1. The Abstract and the Results section of the article refer to them with the Greek letter β., which is the symbol normally used to denote standardized partial regression coefficients.
2. The scale ranges of the IVs (0–12 in four cases, 0–21 in the fifth) and DVs (maximum values over 100) are such that I would expect considerably larger unstandardized values for a statistically significant effect, if these IVs were explaining a non-trivial amount of variance in the DVs.
3. I mentioned "standardized regression coefficients" in my first e-mail to the authors, and "beta coefficients" in the second. Had these numbers in fact been referring to unstandardized coefficients, I would have hoped that the last author would have pointed this out, thus saving everybody's time, rather than entering into a discussion about their data sharing policies.

I suppose that it is just possible that these are unstandardized coefficients (in which case a correction to the article would seem to be required on that basis alone), but of course, if the authors would agree to share their data with me, I could ascertain that out for myself.

(**) I hope that readers will forgive me if, for the purposes of the present discussion, I assume that identifying whether a p value is above or below .05 has some utility when one is attempting to learn something true about the universe.

(***) I'm not sure what the ethical rules are about publishing e-mail conversations, but I don't feel that I'm breaking anyone's trust here. Perhaps I should have asked Dr. Van Den Eede if he objected to me citing our correspondence, but since he has stopped replying to me about the substantive issue I'm not sure that it would be especially productive to ask about a procedural matter.

10 September 2018

Replication crisis: Cultural norms in the lab

I recently listened to an excellent episode of the "Stuk Rood Vlees" ("Hunk of Red Meat") podcast that is hosted by the Dutch political scientist Armèn Hakhverdian (@hakhverdian ‏on Twitter). His guest was Daniël Lakens (@lakens) and they talked at great length --- to the extent that the episode had to be split into two 1-hour sections --- about the replication crisis.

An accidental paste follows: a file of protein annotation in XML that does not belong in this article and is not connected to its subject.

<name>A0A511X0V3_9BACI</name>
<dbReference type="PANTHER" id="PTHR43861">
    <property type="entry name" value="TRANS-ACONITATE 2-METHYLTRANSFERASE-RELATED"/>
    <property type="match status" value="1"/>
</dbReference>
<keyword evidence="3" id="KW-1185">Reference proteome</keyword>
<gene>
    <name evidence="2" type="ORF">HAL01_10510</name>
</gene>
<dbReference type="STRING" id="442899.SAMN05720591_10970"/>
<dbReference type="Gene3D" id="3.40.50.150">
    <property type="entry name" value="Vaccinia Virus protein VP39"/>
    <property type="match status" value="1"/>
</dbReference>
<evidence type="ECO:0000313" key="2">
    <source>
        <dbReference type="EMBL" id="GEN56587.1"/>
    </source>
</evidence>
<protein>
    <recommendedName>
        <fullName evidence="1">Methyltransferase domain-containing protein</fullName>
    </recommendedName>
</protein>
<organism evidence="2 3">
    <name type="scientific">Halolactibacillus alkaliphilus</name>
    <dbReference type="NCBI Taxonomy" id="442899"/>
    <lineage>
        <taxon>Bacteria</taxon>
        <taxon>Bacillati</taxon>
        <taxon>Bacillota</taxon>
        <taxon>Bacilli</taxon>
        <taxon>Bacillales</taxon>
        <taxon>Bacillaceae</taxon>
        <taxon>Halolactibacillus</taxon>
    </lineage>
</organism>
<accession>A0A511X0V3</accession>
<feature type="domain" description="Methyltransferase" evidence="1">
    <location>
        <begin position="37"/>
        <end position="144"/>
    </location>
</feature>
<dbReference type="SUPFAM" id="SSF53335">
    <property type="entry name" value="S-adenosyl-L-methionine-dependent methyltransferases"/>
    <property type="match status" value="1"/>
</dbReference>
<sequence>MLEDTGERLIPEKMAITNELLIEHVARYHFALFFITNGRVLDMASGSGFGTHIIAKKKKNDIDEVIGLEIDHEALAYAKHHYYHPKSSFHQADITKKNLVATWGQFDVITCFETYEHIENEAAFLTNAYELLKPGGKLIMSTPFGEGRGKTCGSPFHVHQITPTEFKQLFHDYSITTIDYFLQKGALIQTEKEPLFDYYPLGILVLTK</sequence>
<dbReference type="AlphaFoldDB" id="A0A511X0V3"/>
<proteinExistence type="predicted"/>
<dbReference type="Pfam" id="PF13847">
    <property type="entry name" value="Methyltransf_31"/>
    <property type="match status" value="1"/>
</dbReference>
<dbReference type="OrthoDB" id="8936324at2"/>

This podcast episode was recorded in Dutch, which is reasonable since that's the native language of both protagonists, but a little unfortunate for more than 99.5% of the world's population who don't understand it. (Confession: I'm a little bit lukewarm on podcasts --- apart from ones with me as a guest, which are fantastic --- because the lack of a transcript make them hard to search, and even harder to translate.)

This is a particular shame because Daniël is on sparkling form in this podcast. So I've taken the liberty of transcribing what I thought was the most important part, just over 15 minutes long, where Armèn and Daniël talk about publication bias and the culture that produces it. The transcription has been done rather liberally, so don't use it as a way to learn Dutch from the podcast. I've run it past both of the participants and they are happy that it doesn't misrepresent what they said.

This discussion starts at around 13:06, after some discussion of the Stapel and Bem affairs from 2010-2011, ending with surprise that when Stapel --- as Dean --- claimed to have been collecting his data himself, everybody thought this was really nice of him, and nobody seemed to find it weird. Now read on...

Daniël Lakens: Looking back, the most important lesson I've learned about this --- and I have to say, I'm glad that I had started my career back then, around 2009, back when we really weren't doing research right, so I know this from first-hand experience --- is just how important the influence of conforming to norms is. You imagine that you're this highly rational person, learning all these objective methods and applying them rigorously, and then you find yourself in this particular lab and someone says "Yeah, well, actually, the way we do it round here is X", and you just accept that. You don't think it's strange, it's just how things are. Sometimes something will happen and you think "Hmmm, that's a bit weird", but we spend our whole lives in the wider community accepting that slightly weird things happen, so why should it be different in the scientific community? Looking back, I'm thinking "Yeah, that wasn't very good", but at the time you think, "Well, maybe this isn't the optimal way to do it, but I guess everyone's OK with it".